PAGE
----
Book Review: The Lost Prince by Julie Kagawa

The Lost Prince (The Iron Fey: Call of the Forgotten, #1) The Lost Prince (The Iron Fey: Call of the Forgotten #1) by Julie Kagawa

 Uncorrected Proof Copy

 Review copy provided by publisher

 Harlequin Teen, November 2012

 Synopsis- Don’t look at Them. Never let Them know you can see Them.That is Ethan Chase’s unbreakable rule. Until the fey he avoids at all costs—including his reputation—begin to disappear, and Ethan is attacked. Now he must change the rules to protect his family. To save a girl he never thought he’d dare to fall for.

Ethan thought he had protected himself from his older sister’s world—the land of Faery. His previous time in the Iron Realm left him with nothing but fear and disgust for the world Meghan Chase has made her home, a land of myth and talking cats, of magic and seductive enemies. But when destiny comes for Ethan, there is no escape from a danger long, long forgotten.

Review- The Lost Prince is the first book in a new spin-off series from the popular Iron King series by Julie Kagawa.

Ethan Chase is ready to start fresh, again. He enrols in a new school with an intention to remain under the radar and not make friends. But he attracts the attention of the bubbly and persistent school reporter Kenzie who is determined to uncover the true Ethan lurking behind the broody facade.  He also unknowingly makes a new friend after saving Todd from the school bullies.

To an outsider, Ethan Chase is a regular (albeit moody) kid dealing with regular problems. Despite Ethan’s desperation to live a normal life, he cannot escape Them. He has the Sight, he can see supernatural beings in the regular world.

Ethan is connected to the world of the Fey in the NeverNever, his half-sister, the Iron Queen rules this mystical land and he’s doing his darnedest to forget about her existence. When he discovers he and Kenzie are being watched and his friend Todd has gone missing, Ethan has to face the facts that he can’t escape the Iron Realm. He returns to face his sister and to save his friend.

The world-building was quite captivating and I commend the author’s imagination. From talking cats to magical powers, the land of Faery was quite vivid and I liked how this crossed over into the regular world.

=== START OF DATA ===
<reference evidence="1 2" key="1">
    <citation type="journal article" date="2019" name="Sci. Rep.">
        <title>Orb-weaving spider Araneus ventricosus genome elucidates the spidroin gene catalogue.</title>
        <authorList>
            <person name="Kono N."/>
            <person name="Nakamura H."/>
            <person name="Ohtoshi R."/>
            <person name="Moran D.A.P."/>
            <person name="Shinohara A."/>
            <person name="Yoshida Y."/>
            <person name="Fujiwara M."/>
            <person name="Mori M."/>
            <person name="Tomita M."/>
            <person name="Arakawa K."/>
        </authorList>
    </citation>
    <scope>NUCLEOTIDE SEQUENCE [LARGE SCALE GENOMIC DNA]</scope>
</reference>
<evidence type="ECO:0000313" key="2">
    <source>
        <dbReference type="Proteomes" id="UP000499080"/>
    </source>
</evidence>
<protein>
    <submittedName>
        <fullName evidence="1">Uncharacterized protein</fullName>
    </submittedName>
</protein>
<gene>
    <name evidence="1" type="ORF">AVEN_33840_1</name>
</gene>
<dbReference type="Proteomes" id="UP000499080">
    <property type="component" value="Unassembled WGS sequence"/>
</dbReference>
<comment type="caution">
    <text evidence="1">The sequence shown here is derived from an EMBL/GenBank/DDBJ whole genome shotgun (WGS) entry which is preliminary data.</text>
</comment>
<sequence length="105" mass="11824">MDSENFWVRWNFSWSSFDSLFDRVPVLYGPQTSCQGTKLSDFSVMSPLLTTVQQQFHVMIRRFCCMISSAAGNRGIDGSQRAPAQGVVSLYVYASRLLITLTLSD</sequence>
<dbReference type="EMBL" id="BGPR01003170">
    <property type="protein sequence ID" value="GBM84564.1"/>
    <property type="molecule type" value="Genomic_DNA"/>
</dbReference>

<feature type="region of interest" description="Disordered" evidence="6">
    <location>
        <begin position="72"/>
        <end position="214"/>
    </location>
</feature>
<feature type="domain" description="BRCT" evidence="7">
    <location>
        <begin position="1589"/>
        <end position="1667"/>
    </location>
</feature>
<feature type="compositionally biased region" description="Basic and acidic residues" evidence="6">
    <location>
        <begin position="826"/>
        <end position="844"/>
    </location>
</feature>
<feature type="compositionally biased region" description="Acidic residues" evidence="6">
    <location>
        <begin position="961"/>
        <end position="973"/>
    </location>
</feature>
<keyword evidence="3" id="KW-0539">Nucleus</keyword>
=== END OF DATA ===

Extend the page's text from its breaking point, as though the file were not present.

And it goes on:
I liked the premise of the story and although I haven’t read the Iron King series, I’ve heard such great things about these books and I was excited to read The Lost Prince. There were many things I liked about this story- the premise, Ethan and the conflict. But there were some things I struggled with too which detracted my enjoyment.

When I picked up this book I immediately felt at a disadvantage having not read the first series. I felt as though I’d entered a story midway with a leading character I should know more about. Of course much of the history unfolds throughout the book so these issues diminished as the story progressed. I understand that Ethan played quite a minor role in the original series in contrast to his big sister Meghan whom I couldn’t like in the Lost Prince.

I think the major struggle I had with this story was the first person viewpoint. For me it was quite limiting, I wanted to connect to the setting and the secondary characters more but I was only privy to them through Ethan’s eyes. Sometimes first person works for me in YA, sometimes it doesn’t. This time I wasn’t entirely convinced and rather than drawing me into Ethan’s emotional experience, I felt more detached.

I must say, I had higher expectations for this story and hoped to enjoy it more than I did. Overall, it was an easy, agreeable read and there are many aspects of the story I appreciated. The Lost Prince is the first instalment of Julie Kagawa’s new Iron Fey series set in both the contemporary world and fantasy realm.

Overall Rating

3/5

“It was good”

The Lost Prince can be purchased from Fishpond and other leading book retailers

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3 comments

  1. I think if you had been familiar with the previous Iron Fey novels you may have enjoy it more Jayne. Thanks for sharing your thoughts!

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    • I completely agree. I read your review and saw how much you enjoyed it and was a little disappointed I hadn’t read the original series to start with. The publisher did tell me it could be read as a standalone, but it just didn’t work for me.

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